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Stars' End (Starfishers Trilogy, #3)
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Stars' End (Starfishers Trilogy #3)

3.95  ·  Rating Details ·  357 Ratings  ·  12 Reviews
The Fortress on the edge of the galaxy was called Stars' End, a planet build for death, but by whom? It lay on the outermost arm of the Milky Way, silent, cloaked in mystery, self-contained and controlled, tantalizingly close to the harvesting Starfishers. If they could gain control of that arsenal, the Starfishers need never fear the Confederation's navy nor the forces of ...more
Mass Market Paperback, 351 pages
Published August 1st 1982 by Warner Books (NY) (first published July 1982)
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Sep 07, 2008 Lesley rated it liked it
Star's End wraps up the Starfishers trilogy (although apparently he wrote another novel set in the same universe some years later, Passage at Arms, which I have yet to acquire). Star's End is a stronger novel than Starfishers but not as worthwhile as Shadowline. It leads off the events that took place in Starfishers and neatly wraps up all the odd loose ends in it. I enjoyed many of the concepts in Star's End, but I felt like some of its best ideas were largely wasted. For instance, the moment w ...more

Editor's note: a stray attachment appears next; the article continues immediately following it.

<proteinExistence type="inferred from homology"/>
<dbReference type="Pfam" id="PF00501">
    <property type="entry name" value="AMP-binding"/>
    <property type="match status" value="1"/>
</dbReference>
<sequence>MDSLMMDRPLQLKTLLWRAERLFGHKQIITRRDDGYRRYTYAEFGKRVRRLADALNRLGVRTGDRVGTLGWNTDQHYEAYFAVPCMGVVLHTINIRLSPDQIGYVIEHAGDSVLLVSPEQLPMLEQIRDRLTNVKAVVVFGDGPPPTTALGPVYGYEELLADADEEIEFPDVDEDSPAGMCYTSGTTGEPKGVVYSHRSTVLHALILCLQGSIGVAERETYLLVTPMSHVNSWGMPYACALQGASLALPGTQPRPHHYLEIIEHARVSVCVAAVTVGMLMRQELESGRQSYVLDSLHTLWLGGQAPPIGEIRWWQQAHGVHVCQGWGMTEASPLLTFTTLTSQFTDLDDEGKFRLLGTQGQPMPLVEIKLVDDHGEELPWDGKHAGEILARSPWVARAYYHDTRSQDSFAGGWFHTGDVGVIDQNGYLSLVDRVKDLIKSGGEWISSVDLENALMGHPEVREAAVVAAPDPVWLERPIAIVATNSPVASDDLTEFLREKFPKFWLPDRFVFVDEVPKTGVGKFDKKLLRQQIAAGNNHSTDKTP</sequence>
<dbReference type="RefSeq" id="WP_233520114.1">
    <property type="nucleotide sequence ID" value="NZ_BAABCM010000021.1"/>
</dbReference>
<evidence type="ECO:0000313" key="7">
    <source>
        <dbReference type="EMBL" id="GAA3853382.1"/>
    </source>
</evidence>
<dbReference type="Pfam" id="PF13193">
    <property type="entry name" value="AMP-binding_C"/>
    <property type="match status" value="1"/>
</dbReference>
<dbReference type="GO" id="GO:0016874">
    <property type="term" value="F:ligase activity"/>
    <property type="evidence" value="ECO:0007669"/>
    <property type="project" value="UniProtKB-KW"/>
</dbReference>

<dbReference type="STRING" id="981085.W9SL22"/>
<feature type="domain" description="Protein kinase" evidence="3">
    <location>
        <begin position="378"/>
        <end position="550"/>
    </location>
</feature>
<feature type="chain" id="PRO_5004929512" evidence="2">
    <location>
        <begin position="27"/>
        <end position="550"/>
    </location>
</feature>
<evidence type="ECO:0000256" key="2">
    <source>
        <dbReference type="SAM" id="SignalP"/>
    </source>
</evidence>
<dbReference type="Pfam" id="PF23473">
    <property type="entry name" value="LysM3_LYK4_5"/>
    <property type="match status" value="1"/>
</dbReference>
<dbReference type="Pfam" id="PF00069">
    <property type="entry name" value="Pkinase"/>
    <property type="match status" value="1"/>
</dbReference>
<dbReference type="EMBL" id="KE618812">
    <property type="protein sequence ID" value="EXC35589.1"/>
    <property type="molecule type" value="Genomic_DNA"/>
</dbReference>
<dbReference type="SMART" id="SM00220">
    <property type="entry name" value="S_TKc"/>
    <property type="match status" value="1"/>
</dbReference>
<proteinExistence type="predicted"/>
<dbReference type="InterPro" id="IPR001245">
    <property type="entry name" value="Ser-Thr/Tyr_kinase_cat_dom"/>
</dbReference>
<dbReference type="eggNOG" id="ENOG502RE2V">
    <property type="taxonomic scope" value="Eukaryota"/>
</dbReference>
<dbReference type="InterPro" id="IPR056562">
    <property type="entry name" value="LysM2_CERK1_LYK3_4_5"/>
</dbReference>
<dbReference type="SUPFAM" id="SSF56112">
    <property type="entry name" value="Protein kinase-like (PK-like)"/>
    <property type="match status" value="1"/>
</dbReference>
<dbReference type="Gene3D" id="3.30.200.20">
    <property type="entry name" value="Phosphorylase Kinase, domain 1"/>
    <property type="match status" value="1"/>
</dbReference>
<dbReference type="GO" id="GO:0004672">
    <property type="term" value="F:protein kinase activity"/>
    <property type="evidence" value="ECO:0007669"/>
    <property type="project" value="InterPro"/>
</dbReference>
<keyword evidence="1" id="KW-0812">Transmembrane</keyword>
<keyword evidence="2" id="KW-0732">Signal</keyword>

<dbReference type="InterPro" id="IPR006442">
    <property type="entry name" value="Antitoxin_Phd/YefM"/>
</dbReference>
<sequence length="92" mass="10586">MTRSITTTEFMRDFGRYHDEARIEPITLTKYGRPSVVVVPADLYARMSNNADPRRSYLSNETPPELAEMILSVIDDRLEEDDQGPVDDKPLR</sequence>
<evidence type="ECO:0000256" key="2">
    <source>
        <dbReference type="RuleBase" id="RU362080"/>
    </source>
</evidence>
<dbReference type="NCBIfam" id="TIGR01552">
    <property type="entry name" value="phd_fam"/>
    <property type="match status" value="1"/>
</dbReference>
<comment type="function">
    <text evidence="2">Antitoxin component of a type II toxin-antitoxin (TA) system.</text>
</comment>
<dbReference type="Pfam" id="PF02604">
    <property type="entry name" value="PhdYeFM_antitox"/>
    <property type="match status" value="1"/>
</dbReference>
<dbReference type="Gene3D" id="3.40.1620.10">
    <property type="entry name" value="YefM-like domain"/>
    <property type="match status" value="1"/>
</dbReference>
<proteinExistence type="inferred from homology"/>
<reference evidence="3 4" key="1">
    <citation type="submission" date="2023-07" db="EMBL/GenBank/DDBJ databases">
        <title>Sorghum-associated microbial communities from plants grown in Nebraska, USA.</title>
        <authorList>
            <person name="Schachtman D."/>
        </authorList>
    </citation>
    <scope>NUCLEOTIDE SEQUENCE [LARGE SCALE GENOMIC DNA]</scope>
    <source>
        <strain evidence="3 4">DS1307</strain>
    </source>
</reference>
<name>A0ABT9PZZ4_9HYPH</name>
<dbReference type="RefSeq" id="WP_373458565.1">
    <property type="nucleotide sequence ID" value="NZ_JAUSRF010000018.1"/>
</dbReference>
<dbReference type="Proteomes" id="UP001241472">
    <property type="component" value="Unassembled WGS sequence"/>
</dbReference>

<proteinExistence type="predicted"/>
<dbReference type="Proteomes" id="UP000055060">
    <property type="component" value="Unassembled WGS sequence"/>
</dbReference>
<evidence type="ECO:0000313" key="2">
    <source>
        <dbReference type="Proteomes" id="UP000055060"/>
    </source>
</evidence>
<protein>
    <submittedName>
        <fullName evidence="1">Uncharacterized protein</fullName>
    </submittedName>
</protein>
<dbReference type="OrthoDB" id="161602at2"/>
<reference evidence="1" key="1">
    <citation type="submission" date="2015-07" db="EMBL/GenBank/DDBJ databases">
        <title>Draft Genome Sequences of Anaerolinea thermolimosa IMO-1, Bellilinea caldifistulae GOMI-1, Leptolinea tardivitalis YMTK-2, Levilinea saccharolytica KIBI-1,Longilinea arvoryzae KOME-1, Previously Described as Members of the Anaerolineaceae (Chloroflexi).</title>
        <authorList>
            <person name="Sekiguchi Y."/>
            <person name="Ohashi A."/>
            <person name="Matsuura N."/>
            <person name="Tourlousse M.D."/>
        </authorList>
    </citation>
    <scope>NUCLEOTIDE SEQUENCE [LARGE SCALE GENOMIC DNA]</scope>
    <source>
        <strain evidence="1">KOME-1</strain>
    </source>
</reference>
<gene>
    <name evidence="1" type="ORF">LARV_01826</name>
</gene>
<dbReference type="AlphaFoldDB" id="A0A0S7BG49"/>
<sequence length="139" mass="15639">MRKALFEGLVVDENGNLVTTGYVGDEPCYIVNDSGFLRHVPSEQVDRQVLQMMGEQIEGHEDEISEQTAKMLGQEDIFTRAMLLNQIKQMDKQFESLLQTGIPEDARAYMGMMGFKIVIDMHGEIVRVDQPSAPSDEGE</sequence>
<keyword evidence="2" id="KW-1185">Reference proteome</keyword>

Eric Wisdahl
Sep 29, 2009 Eric Wisdahl rated it liked it
Shelves: sci-fi
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Apr 16, 2015 Richard rated it it was ok  ·  review of another edition